Many poets with whom I’ve worked have asked about “submission etiquette.” The following info was prepared for one of my private workshop groups, and I'm happy to share it here. It's not exactly a "prompt," but here's hoping that it will "prompt" you to send some of your work to journals.
It’s important to note that each journal has its own submissions guidelines, and the editors expect submitters to follow them. There are, however, a few general suggestions that might prove helpful (with the caveat, of course, to follow the specific guidelines for any journal to which you submit your poems).
A good place to begin is to thoroughly research the market. You need to find out which journals would be suitable vehicles for your work. The best way to conduct your “market research” is to start buying poetry journals.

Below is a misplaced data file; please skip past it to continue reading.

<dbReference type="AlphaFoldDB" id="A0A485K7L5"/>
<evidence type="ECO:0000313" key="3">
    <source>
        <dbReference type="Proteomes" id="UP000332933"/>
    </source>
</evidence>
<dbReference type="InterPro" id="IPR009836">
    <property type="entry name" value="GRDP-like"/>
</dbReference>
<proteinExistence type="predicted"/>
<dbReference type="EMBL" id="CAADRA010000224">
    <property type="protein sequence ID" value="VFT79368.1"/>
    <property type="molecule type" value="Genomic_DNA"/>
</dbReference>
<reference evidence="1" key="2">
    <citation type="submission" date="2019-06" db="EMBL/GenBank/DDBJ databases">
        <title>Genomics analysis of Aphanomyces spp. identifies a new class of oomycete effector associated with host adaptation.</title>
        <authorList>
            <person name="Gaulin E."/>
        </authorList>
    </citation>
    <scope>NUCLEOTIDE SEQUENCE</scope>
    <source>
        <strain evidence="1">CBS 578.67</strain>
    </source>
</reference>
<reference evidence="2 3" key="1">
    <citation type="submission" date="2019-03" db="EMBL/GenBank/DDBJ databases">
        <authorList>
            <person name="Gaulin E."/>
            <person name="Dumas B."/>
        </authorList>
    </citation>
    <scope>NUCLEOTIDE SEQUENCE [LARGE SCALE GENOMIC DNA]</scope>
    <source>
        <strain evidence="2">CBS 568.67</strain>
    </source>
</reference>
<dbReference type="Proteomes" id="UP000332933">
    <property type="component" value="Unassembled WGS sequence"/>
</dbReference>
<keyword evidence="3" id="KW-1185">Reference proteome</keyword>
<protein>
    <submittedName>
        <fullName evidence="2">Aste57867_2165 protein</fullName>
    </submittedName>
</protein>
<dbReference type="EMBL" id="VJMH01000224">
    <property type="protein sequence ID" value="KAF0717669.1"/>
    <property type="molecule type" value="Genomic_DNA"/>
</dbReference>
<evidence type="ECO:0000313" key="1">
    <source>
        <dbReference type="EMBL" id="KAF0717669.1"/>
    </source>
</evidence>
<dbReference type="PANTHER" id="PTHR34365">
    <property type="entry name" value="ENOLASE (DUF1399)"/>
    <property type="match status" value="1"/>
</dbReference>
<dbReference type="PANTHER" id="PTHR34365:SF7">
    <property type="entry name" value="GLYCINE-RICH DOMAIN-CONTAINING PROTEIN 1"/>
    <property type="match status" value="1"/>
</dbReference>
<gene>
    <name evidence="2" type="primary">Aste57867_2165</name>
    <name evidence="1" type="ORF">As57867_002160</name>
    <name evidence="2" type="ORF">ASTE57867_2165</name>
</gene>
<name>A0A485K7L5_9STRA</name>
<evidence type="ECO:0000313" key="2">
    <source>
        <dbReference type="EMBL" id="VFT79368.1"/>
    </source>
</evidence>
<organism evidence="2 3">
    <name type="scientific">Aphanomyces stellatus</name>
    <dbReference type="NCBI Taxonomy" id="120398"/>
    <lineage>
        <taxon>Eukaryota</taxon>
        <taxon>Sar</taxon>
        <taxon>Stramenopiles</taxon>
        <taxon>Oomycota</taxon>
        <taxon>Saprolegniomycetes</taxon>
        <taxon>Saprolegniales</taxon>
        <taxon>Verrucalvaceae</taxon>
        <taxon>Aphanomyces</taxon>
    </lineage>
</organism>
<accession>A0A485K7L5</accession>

Aside from buying poetry journals, you can conduct some of your research via the Internet. Many poetry journals have strong web presences, so check out the web sites of journals that interest you. You’ll usually find submission guidelines, and many journals post sample poems on their websites. Searching the Web be time-intensive, but it will save you a fortune in stamps and may considerably reduce the number of rejection slips you accumulate. You can also do further research in libraries, but most libraries don’t subscribe to small press journals. Invaluable resources are books like Writer’s Market. When you’ve decided which journals you’d like to target for possible publication and have obtained copies to “study,” be sure to check the journal’s submission guidelines and follow them! I mean, really follow them. (I can’t say this enough times!)